In the annals of popular dental research, Dr Weston Price is revered for his globe-trotting adventures chronically the general and dental health of peoples living free of dental decay. He wasn’t alone, and many distinguished researchers, including Dr May Mellanby, made similar trips.
Dr Mellanby included in her 3-volume report, Diet and the teeth: an experimental study, a final chapter which described the geographic and racial distribution of caries (dental decay). She visited or reviewed literature on inhabtants of tropical and subtropical regions, temperate zones and the high arctic, and concluded that the main conditions responsible for immunity from dental decay are:
- Prolonged breast-feeding often for 3 or even 6 years;
- A high intake of fat soluble vitamins, especially vitamin D, and a sufficiency of calcium and phosphorus attained either by consuming much milk, eggs, or, as far as vitamin D is concerned, by exposing the body to prolonged sunshine.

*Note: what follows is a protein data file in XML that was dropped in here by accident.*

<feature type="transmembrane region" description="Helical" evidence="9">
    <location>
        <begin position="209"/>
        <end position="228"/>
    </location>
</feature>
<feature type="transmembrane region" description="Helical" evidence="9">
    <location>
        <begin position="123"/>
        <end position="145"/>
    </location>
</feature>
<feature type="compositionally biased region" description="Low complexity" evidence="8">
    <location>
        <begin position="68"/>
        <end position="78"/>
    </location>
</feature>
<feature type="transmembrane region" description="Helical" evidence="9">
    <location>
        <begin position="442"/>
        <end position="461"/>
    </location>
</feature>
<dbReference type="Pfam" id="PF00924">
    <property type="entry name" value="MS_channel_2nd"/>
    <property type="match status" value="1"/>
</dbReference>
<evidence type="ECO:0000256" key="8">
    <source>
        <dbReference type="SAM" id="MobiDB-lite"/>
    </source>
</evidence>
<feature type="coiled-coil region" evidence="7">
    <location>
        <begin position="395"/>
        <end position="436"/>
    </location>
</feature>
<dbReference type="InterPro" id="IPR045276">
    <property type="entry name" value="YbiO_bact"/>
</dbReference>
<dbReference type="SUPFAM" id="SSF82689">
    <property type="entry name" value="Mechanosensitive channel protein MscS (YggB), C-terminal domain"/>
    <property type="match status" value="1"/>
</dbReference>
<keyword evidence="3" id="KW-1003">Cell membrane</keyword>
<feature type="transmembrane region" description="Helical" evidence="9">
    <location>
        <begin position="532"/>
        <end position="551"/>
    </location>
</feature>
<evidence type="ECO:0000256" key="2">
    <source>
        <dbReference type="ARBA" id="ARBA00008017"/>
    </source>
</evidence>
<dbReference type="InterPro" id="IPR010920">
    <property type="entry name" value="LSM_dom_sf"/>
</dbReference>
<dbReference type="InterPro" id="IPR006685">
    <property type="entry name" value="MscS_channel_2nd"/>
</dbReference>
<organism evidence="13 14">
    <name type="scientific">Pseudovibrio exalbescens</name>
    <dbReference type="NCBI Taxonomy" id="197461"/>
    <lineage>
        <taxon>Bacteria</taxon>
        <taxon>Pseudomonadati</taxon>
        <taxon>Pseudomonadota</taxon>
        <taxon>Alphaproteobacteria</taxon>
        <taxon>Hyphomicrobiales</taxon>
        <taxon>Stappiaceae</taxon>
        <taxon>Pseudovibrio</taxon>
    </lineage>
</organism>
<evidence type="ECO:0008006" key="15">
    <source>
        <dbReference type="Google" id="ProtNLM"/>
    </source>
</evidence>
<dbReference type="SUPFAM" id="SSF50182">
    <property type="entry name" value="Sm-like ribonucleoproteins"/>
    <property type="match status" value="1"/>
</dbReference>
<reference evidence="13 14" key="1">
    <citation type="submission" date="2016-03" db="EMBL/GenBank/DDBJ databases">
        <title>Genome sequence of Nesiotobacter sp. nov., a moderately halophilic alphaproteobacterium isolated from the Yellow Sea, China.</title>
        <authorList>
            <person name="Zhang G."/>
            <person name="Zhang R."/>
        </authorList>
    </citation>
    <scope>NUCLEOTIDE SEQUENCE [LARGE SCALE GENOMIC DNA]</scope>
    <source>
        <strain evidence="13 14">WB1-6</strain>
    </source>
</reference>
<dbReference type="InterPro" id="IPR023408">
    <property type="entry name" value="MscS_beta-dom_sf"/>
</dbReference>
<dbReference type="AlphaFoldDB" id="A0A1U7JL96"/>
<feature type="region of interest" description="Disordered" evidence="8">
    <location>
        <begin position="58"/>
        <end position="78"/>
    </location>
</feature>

A high carbohydrate diet is compatible with the production of good teeth, immune to decay as long as the vitamin D, calcium, and phosphorus intake is sufficiently high, particularly in early life.
On the other hand, decay and defectively formed teeth are common in communities where:
- Breast-feeding is short or perfunctory or where milk intake is small;
- Few eggs and little animal fats are eaten;
- Sunshine is negligible or, if plentiful, is rendered ineffective by clothing, so as to exclude the production in the body of vitamin D.
Dr Mellanby concluded that geographical distribution of dental caries does not suggest that oral hygiene, including the eating of hard food, the use of toothbrushes, toothpastes and other dentrifices, is essential for the prevention of tooth decay. Many of the decay-free communities used no artificial methods for cleaning their teeth, while in her country (Britain), where oral hygiene was extensively practised, cavities and dental defects were common.
There is indeed evidence that hygiene practices are of little importance in preventing or arresting tooth decay, although the esthetic value of the toothbrush cannot be denied.